Considerations for preload

Depending on the bearing type, preload may be either radial or axial. Cylindrical roller bearings, for example, can only be preloaded radially because of their design, while thrust ball and cylindrical roller thrust bearings can only be preloaded axially. Single row angular contact ball bearings and tapered roller bearings (fig. 1 and fig. 2), which are normally subjected to axial preload, are generally mounted together with a second bearing of the same type and size in a back-to-back (load lines diverge) or face-to-face (load lines converge) arrangement. Deep groove ball bearings can also be preloaded axially. If so, the bearings should have a greater radial internal clearance than Normal (such as C3) so that, as with angular contact ball bearings, a contact angle that is greater than zero is obtained.
For both tapered roller and angular contact ball bearings, the distance L between the pressure centres is longer when the bearings are arranged back-to-back ( fig. 3 and fig. 4) compared to bearings that are arranged face-to-face (fig. 5 and fig. 6). This means that bearings arranged back-to-back can accommodate relatively large tilting moments even if the distance between the bearing centres is relatively short. The radial loads and bearing deformation resulting from a moment load is smaller for bearings arranged back-to-back than for bearings arranged face-to-face.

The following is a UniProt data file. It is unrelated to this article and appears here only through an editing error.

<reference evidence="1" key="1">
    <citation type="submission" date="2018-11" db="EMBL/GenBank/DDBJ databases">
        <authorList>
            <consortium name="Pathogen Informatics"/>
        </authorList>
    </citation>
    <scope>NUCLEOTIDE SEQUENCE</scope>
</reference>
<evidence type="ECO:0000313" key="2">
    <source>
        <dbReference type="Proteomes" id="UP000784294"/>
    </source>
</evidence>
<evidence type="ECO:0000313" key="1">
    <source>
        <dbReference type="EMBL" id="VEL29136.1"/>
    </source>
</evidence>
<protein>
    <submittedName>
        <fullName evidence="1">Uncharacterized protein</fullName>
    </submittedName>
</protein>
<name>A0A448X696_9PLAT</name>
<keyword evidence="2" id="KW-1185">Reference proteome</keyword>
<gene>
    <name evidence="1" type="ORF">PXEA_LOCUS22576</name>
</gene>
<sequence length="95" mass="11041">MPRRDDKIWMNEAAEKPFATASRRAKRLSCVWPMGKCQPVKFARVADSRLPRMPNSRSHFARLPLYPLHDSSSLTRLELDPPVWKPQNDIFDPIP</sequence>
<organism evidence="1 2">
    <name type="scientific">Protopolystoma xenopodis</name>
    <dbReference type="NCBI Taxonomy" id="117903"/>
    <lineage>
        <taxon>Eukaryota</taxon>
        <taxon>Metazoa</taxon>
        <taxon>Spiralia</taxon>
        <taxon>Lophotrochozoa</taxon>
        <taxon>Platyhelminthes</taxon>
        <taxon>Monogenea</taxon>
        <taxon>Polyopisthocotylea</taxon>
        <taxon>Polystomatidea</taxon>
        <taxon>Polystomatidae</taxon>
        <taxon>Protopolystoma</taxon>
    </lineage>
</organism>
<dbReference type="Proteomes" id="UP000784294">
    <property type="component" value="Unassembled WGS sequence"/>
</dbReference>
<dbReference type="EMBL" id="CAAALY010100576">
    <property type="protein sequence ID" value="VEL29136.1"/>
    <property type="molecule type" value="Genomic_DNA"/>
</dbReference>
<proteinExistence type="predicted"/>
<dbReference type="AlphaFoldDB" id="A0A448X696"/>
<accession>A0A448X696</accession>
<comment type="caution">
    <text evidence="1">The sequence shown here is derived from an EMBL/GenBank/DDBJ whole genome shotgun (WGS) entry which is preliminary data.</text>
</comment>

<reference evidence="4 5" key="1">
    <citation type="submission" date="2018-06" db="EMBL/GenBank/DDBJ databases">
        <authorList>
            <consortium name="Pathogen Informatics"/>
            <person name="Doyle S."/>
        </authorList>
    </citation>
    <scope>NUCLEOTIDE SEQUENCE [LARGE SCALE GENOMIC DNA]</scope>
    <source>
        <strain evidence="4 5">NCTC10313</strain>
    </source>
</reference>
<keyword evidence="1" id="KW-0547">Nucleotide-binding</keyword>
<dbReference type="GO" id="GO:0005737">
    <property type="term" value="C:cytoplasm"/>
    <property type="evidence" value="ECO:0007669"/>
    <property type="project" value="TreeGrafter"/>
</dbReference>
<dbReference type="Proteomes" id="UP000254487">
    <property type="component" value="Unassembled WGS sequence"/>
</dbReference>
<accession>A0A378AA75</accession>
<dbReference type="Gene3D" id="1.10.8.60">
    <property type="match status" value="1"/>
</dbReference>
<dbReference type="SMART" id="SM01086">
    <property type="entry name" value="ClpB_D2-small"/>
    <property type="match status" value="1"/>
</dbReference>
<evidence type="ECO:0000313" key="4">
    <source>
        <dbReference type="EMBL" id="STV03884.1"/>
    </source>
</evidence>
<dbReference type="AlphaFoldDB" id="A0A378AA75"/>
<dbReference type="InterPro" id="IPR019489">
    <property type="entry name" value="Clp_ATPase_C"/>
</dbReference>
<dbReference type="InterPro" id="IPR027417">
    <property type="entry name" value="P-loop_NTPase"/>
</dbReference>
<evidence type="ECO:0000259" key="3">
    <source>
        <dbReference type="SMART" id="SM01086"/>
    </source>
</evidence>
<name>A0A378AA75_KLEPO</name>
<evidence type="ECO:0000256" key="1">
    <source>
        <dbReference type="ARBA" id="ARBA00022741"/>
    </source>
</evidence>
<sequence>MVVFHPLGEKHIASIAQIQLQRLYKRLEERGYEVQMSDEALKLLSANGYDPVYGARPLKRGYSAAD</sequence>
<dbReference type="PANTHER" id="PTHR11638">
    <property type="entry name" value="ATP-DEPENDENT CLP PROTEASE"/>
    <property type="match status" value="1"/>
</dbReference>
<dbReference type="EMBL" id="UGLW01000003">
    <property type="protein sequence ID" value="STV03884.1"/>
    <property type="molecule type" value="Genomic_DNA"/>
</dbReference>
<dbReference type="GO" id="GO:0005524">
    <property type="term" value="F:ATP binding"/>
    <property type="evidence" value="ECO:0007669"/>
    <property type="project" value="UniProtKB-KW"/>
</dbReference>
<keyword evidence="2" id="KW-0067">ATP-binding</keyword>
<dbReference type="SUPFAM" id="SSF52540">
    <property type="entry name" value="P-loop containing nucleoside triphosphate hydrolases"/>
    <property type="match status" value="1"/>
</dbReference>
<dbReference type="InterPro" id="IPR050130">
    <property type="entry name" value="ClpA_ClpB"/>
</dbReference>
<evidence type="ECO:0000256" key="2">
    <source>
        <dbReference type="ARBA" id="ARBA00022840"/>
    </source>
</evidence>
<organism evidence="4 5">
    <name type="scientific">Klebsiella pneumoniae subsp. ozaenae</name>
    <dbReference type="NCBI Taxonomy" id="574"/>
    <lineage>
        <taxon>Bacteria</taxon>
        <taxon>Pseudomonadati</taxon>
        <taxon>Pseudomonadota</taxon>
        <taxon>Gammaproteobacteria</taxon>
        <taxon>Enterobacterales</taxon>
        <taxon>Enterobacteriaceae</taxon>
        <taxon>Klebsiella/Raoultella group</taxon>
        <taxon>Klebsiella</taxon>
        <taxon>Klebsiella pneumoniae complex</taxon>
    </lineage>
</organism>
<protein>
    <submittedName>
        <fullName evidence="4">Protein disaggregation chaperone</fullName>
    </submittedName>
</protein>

If in operation the shaft temperature is higher than the housing temperature, the preload, which was adjusted at ambient temperature during mounting, increases. The increase is greater for bearings arranged face-to-face than for bearings arranged back-to-back. In both cases, however, thermal expansion of the inner ring in the radial direction serves to reduce clearance or increase preload. This tendency is increased by thermal expansion of the rings in the axial direction when the bearings are face-to-face, but is reduced for back-to-back arrangements.
For back-to-back arrangements only: Depending on the distance between the bearings, when the coefficient of thermal expansion is the same for the bearings and associated components, thermal expansion in both the radial and axial directions can cancel each other out so that preload remains unchanged.
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